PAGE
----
LA VILLA, Texas – Investigators on Thursday were trying to figure out how a former police officer facing drug charges and five other federal inmates escaped from a private jail, while the search for the fugitives was expanded far outside South Texas.
"We're looking all over Texas and other states and into Mexico," U.S. Marshals Service Deputy Joe Magallan said.
No more prisoners were being sent to the East Hidalgo Detention Center pending a probe into how the inmates overpowered a guard, slipped through a power-controlled door and cut through a series of fences late Tuesday. The fences included an alarm-equipped electrical fence that apparently wasn't functioning and may have been turned off, Magallan said.
"Everything's being looked at," he said.
Magallan said tips and reports of sightings were streaming in, but so far nothing had proved substantive. Investigators were questioning relatives of the escapees and trolling fugitives' known hangouts for information. He said officials were following several leads.
The jail remained in lockdown Thursday and there had been "top-to-bottom shakedown" of inmates and staff, said Patrick LeBlanc, co-owner of LCS Corrections Services Inc., of Lafayette, La. LCS is a private company that runs the facility.
He said the fence company was examining the fence system and that LCS was doing a security audit as well as adding more external lighting, security cameras and armed guards around the perimeter.
"We deeply apologize to the community," he said. "Before this issue we were under the assumption we had good security. Sometimes it takes an event to show us that we didn't."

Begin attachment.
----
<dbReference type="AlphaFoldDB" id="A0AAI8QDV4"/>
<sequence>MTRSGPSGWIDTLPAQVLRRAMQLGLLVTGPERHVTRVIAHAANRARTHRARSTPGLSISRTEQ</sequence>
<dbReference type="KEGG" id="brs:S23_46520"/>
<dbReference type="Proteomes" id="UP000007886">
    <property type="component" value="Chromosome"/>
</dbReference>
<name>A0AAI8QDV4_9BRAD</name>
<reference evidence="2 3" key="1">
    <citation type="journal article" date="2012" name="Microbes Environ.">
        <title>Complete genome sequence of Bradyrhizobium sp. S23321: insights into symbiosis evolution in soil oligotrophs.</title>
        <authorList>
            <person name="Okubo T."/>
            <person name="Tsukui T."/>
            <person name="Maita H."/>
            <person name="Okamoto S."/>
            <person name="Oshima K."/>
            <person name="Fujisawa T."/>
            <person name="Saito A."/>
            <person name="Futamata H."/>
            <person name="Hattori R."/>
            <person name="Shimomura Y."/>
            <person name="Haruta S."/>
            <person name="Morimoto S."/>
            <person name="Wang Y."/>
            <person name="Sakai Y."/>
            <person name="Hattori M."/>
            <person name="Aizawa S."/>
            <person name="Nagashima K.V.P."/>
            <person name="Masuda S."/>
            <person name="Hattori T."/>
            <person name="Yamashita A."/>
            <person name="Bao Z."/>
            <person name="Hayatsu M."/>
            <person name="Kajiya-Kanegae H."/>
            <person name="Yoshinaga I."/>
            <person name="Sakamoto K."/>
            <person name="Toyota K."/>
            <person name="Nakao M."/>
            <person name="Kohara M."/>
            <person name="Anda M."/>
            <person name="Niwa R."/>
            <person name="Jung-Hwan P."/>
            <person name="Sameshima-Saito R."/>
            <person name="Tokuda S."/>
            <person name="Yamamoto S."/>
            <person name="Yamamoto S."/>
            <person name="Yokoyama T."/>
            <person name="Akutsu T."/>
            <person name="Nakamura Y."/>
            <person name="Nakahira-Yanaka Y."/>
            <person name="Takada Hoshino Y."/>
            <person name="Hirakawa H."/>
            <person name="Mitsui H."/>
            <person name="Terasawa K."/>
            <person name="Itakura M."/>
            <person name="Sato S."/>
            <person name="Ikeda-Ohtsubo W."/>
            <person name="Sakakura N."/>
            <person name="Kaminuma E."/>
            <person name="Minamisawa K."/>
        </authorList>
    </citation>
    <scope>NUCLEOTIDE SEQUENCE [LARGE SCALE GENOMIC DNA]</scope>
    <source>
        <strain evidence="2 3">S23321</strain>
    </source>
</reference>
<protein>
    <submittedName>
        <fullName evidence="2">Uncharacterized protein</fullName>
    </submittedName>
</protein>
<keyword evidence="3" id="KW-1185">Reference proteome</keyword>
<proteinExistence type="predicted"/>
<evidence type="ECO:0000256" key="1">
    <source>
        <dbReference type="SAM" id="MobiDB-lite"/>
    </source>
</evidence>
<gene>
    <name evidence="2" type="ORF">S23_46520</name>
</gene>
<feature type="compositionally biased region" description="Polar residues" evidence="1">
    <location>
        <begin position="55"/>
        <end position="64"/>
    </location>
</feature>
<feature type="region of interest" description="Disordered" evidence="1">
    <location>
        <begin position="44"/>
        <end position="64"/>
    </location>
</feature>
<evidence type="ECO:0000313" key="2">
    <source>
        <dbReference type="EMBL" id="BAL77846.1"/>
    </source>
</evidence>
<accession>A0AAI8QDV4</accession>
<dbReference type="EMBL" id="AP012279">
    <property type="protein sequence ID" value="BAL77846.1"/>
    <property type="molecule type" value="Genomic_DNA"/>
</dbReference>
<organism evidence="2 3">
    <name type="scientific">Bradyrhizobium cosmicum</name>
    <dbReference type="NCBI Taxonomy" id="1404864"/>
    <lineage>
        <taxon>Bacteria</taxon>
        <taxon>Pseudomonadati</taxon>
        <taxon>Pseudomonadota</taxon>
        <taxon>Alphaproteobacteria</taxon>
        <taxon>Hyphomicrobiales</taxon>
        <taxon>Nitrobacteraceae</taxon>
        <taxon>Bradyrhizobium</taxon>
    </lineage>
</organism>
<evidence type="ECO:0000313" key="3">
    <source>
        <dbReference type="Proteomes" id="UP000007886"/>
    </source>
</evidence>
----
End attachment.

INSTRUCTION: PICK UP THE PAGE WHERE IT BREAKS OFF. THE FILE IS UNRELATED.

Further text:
LeBlanc offered a $25,000 reward was for information leading to the capture of 41-year-old Francisco Meza-Rojas, the former McAllen police officer.
Meza-Rojas' trial on federal drug trafficking charges was scheduled to begin Oct. 3. The other escapees were illegal immigrants from Mexico alleged to be members of Raza Unida, a violent drug gang.
Authorities said the inmates gained access to exit doors after overpowering the guard with a homemade knife and locking him in a room, then used "some sort of wire cutter" to breach the fence lines. No alarm was sounded. The guard was not injured.
The fugitives were thought to have split up, Magallan said. Hidalgo County Sheriff Lupe Trevino said in a press release Wednesday that the men were likely picked up in a vehicle on state Highway 107, which runs in front of the facility.
Magallan said search dogs lost scent of some footprints at the highway and of other footprints at a levee near the prison, which was wet, muddy, and thick with high grass.
More than 60 local and federal law-enforcement officers using helicopters and bloodhounds searched Wednesday near the jail, about 20 miles north of the Mexican border. Officers searched door-to-door, residents were asked to stay home, and schools were closed.
The facility is a minimum-to-maximum security unit with 950 beds, about 800 of which are federal. LCS bought the jail about five years ago.